The Strategist

China on the Road of Superpower

06/04/2015 - 17:33

China aims to rank among the world leaders, and the West must cooperate with him wherever possible. No pressure, no containment plans of the Chinese leadership is not affected, says Philipp Bilsky.

The message was clear – ‘Yougo!’ Last week, the Chinese Navy, eight times in a row got on for a radio contact with the American spy plane, requiring it to leave the airspace of the South China Sea. The US Air Force plane flew around the region on which the People's Republic of China declares special rights. The vast area became the site of a massive construction of artificial islands more than a thousand kilometers away from the mainland of China. Despite loud protests from many neighboring countries and the US, the Chinese are trying to finally take control over the disputed territories.

China defends its regional interests with far more pressure than a few years ago. Leading experts in the field of scientific and analytical center - the Berlin Institute of Mercator for Chinese Studies (MERICS) - see in these acts signs of the end of China's policy of openness announced by three and a half decades ago by Deng Xiaoping.

Indeed, much speaks in favor of the thesis of a radical change of foreign policy of the PRC. Persistent expansion into the South China Sea is just one example. In addition, China is developing Silk Road project, intending to build a global network infrastructure covering the whole Asia. In addition, Beijing has founded a new international institution, which also lays claim to leadership. Such a foreign policy is accompanied by a fundamental restructuring of the Chinese economy. By 2049, China plans to develop industrial superpower - not to serve the assembly shop for the world, but become the center of innovation, cost-effectiveness and efficiency.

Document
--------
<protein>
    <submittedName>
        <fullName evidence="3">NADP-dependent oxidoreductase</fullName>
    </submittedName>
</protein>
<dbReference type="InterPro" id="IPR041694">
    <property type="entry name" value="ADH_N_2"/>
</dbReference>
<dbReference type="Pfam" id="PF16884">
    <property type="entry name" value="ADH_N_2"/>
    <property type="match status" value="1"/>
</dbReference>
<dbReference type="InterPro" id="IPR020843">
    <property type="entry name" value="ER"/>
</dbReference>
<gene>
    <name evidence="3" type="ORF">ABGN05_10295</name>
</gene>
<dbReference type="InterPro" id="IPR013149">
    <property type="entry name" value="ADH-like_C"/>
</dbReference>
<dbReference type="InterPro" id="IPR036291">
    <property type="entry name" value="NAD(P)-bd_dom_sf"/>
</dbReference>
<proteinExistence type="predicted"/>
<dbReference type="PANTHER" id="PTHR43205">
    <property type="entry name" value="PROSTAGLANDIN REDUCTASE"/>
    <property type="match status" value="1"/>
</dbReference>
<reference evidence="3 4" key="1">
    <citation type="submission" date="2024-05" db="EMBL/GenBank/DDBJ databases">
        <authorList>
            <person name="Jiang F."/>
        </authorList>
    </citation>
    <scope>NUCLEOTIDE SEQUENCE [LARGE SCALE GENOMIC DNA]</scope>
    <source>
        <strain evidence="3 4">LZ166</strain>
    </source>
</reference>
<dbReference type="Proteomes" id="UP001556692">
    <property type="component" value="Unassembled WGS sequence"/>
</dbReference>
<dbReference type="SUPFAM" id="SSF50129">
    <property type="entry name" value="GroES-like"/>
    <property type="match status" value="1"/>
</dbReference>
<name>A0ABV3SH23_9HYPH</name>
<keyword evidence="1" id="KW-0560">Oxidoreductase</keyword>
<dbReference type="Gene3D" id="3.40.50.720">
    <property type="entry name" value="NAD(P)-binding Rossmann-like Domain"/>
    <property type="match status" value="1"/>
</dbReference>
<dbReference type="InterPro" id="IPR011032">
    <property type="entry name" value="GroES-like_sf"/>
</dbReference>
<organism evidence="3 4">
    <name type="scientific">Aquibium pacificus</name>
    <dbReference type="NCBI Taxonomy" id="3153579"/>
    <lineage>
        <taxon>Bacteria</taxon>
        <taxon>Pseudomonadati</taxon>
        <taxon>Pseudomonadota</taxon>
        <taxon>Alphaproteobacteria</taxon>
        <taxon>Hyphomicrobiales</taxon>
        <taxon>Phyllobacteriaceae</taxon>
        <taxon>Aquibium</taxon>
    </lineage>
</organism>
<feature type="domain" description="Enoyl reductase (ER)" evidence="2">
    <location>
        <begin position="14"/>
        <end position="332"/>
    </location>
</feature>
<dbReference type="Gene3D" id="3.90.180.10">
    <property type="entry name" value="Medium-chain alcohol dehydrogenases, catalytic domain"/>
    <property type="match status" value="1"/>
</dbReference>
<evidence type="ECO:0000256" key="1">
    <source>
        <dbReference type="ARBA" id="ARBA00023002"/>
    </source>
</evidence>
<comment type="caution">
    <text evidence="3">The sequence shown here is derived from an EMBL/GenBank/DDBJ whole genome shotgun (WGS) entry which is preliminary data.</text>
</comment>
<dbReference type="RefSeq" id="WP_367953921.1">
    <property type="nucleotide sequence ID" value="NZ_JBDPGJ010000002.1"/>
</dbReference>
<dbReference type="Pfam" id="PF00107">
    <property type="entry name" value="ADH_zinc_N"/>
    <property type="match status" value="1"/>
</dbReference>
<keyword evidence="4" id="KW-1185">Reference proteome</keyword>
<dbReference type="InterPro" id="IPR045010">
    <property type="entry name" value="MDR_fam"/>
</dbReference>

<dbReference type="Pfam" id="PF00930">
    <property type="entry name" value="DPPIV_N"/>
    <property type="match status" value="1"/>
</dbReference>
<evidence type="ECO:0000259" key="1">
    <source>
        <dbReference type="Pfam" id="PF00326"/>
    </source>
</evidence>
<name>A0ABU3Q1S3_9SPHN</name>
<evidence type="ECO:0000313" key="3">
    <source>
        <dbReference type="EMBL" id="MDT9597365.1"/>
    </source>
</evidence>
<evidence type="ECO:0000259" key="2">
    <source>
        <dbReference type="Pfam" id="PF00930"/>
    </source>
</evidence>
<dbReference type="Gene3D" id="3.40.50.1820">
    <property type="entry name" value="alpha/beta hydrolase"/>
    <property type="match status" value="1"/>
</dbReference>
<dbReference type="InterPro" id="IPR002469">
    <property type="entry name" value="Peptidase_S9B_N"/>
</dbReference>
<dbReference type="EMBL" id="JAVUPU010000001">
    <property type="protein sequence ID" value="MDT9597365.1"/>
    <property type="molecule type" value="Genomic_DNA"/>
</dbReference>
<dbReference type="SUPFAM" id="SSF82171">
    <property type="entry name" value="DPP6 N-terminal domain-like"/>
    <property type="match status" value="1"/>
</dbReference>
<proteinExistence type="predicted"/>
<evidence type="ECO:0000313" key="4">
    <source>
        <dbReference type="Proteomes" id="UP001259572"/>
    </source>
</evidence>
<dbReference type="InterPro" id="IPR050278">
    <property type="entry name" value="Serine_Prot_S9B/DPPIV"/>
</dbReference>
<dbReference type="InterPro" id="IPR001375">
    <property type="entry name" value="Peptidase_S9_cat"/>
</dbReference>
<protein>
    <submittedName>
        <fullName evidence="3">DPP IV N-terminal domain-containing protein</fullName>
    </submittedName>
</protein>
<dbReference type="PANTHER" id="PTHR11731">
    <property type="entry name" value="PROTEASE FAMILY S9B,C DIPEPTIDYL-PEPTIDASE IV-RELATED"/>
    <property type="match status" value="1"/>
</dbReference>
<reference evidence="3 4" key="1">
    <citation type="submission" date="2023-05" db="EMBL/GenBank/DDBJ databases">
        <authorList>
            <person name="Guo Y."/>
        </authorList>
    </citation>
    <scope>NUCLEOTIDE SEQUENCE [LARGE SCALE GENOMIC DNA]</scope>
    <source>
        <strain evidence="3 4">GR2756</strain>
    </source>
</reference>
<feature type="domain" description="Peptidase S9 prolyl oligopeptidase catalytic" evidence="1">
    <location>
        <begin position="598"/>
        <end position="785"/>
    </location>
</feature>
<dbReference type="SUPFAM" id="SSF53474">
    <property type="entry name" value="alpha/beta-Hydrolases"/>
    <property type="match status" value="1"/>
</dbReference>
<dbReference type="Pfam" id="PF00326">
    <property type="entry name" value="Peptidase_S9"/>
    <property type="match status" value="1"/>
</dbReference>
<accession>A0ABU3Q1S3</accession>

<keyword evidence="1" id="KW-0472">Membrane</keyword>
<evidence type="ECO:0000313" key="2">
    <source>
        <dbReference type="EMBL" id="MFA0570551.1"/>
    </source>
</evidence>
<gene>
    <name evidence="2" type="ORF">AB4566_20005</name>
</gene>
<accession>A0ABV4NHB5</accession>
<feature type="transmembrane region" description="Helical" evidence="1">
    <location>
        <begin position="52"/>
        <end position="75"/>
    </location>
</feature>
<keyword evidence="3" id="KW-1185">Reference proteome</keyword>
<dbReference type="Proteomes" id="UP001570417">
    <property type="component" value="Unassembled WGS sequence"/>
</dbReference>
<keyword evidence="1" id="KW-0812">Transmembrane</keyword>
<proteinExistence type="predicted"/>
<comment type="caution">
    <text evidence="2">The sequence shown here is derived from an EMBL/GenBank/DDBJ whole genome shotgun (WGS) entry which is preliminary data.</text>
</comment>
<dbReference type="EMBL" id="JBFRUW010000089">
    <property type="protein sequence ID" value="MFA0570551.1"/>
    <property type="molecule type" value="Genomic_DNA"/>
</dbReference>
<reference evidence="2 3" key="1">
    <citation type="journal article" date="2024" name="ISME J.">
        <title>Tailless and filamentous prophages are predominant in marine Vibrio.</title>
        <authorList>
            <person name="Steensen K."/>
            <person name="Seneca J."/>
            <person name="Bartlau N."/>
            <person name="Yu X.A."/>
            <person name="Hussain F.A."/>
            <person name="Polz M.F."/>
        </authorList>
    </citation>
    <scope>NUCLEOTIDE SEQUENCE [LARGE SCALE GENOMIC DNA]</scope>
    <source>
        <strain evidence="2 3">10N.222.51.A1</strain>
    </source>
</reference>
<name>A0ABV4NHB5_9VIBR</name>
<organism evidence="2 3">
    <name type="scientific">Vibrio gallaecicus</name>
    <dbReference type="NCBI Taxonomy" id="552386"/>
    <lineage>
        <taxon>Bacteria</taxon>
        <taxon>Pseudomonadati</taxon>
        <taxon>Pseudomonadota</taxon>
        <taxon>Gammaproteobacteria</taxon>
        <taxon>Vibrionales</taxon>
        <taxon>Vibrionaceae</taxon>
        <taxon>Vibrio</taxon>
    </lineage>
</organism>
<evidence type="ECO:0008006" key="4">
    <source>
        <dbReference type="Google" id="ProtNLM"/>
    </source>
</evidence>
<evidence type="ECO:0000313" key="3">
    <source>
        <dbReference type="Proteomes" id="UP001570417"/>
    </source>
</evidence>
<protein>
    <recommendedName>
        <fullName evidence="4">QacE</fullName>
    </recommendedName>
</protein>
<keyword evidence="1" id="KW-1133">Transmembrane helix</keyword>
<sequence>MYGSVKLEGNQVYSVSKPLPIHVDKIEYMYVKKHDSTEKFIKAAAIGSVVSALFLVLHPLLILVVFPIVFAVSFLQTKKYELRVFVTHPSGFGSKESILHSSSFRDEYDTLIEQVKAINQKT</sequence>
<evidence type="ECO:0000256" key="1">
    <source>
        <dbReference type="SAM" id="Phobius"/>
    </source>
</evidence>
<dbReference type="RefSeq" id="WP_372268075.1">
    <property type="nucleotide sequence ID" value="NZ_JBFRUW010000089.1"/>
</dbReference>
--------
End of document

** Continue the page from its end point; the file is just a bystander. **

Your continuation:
China wants to get back in the list of the world leaders, where, from the point of view of Beijing, the country historically is supposed to be. Is it possible to make this wish come true? Arguably, as the list of obstacles seems endless. For the Chinese government, perhaps the most serious of them - fulfilling the promise of an average Chinese’s life to be improved every day? In the past decade, it is the principle of "better today than yesterday" that ensure the legitimacy of the Communist Party domination. But will it really better tomorrow than today? Watching from the outside, it sometimes seems almost impossible - especially if you take into account the need to reload the entire complex of the Chinese economic model.

But that's all the questions for coming decades. At the moment, one thing is clear: China continues to expand its influence. How important is this for Europe and the West as a whole? Well, efforts of cooperation with China and involving it in the various international political and economic projects should be continued where possible. The US has just impressively demonstrated a method that does not work - neither pressure nor deterrence could not stop European countries from joining AIIB.

But there is another undeniable fact - where interests are completely opposite, cooperation is impossible. A vivid illustration - the South China Sea, where the zone of influence of China will continue to expand. The Chinese government attaches to this region great strategic importance based on its economic development plans. On the other hand, in the current situation, the United States see a threat to the position they occupied the region until now. Other countries adjacent are highly concerned about the looming prospect of Chinese domination. Any solution of the above problems is not expected in the near future, but now a perspective of pre-programmed conflicts are looming on the horizon.  

Original by Philipp Bilsky, Deutsche Welle.